The Declaration Of Sentiments And Resolutions

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Feminism in the United States:
The Declaration of Sentiments

Kyron Brown

History 2010 – W9
Professor Pennig
November 26, 2014 Introduction

In the year 1848, Elizabeth Cady Stanton conveyed to the audience of the Seneca Falls Convention the Declaration of Sentiments and Resolutions . The Declaration of Sentiments was written with the purpose of demanding civil freedom for women and of righting the wrongs of society. The Declaration included events where women’s rights were being oppressed and violated and where laws were giving special treatment to men. It also included the resolutions they demanded on these particular cases.
In addition, the Declaration was written due to the fact that women in all parts of the globe were being oppressed for many years. The women in many countries, just like in the United States of America, were given a limited set of rights in the society compared to their male counterparts. One great example of this was the women’s suffrage in the United States, which was not inherently given to them until its national enactment in the year 1920.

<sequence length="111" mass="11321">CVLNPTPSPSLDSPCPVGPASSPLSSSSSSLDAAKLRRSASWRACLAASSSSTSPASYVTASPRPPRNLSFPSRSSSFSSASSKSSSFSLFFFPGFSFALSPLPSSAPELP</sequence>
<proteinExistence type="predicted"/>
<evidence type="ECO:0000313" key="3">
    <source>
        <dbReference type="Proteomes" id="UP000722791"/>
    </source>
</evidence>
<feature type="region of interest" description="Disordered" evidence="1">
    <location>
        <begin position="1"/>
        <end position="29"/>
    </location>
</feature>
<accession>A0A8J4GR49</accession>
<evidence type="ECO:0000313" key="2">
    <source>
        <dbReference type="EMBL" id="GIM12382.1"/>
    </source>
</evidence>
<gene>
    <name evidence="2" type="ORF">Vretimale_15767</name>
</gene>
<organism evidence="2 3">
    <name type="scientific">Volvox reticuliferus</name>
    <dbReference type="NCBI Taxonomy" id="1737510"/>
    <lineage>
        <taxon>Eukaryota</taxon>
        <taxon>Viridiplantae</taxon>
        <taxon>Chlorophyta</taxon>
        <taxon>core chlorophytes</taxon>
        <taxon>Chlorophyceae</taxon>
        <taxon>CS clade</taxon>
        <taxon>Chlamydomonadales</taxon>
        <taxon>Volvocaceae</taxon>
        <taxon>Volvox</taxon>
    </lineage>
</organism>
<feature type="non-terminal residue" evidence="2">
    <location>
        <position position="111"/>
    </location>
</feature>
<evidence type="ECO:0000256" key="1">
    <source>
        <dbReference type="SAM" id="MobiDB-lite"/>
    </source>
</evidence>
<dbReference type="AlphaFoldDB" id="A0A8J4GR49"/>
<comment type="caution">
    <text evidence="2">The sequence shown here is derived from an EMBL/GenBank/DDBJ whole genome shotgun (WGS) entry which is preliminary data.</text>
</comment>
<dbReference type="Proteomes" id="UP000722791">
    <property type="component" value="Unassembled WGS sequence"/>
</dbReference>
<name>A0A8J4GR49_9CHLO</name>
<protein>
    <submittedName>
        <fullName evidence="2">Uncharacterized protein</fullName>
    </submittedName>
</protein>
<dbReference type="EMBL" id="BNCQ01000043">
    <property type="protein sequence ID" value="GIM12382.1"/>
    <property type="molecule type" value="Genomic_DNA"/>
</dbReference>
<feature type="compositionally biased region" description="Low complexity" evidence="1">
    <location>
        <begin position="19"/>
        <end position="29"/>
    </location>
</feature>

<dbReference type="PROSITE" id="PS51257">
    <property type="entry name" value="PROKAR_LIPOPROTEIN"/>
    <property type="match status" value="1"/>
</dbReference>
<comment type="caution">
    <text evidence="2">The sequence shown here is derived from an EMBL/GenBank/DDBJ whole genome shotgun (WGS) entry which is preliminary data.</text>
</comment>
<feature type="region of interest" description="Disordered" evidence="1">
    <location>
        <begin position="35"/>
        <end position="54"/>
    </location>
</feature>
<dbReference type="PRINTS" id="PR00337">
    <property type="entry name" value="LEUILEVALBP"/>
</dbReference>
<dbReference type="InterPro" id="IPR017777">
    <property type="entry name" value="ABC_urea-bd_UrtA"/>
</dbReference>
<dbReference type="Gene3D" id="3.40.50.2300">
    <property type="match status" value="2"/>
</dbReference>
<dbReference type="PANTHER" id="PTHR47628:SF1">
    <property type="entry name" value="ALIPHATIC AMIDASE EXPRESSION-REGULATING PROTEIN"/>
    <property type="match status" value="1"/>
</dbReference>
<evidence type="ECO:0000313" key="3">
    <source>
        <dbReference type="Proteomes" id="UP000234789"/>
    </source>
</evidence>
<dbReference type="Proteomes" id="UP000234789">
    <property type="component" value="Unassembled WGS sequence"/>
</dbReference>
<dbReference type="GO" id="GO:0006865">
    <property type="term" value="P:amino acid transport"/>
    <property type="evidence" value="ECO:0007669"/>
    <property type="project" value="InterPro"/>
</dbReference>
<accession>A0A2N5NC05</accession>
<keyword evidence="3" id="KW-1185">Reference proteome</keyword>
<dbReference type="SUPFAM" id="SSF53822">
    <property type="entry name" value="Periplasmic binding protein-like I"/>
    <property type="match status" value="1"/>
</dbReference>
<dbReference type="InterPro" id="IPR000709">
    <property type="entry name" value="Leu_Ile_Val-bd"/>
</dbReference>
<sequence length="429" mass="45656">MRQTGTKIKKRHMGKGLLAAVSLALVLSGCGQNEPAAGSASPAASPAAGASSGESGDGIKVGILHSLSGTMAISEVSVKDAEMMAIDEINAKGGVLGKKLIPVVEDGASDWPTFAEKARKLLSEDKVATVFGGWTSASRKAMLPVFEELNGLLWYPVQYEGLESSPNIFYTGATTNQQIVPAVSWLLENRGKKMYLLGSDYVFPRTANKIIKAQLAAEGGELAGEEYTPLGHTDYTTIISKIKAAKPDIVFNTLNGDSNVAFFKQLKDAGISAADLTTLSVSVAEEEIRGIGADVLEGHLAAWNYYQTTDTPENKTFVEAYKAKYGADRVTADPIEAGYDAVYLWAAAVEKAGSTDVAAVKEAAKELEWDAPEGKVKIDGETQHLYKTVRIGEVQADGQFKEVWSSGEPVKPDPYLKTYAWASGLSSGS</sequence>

Analysis
The document was specifically written for women and the events that revolved around their poor conditions in the past. It was also evident that one of its objectives was to promote and endorse feminism. This was due to the fact that women in America were being oppressed up until the mid-20th century. As Martha C. Wright indicated, the American women at the time, specifically the wives,
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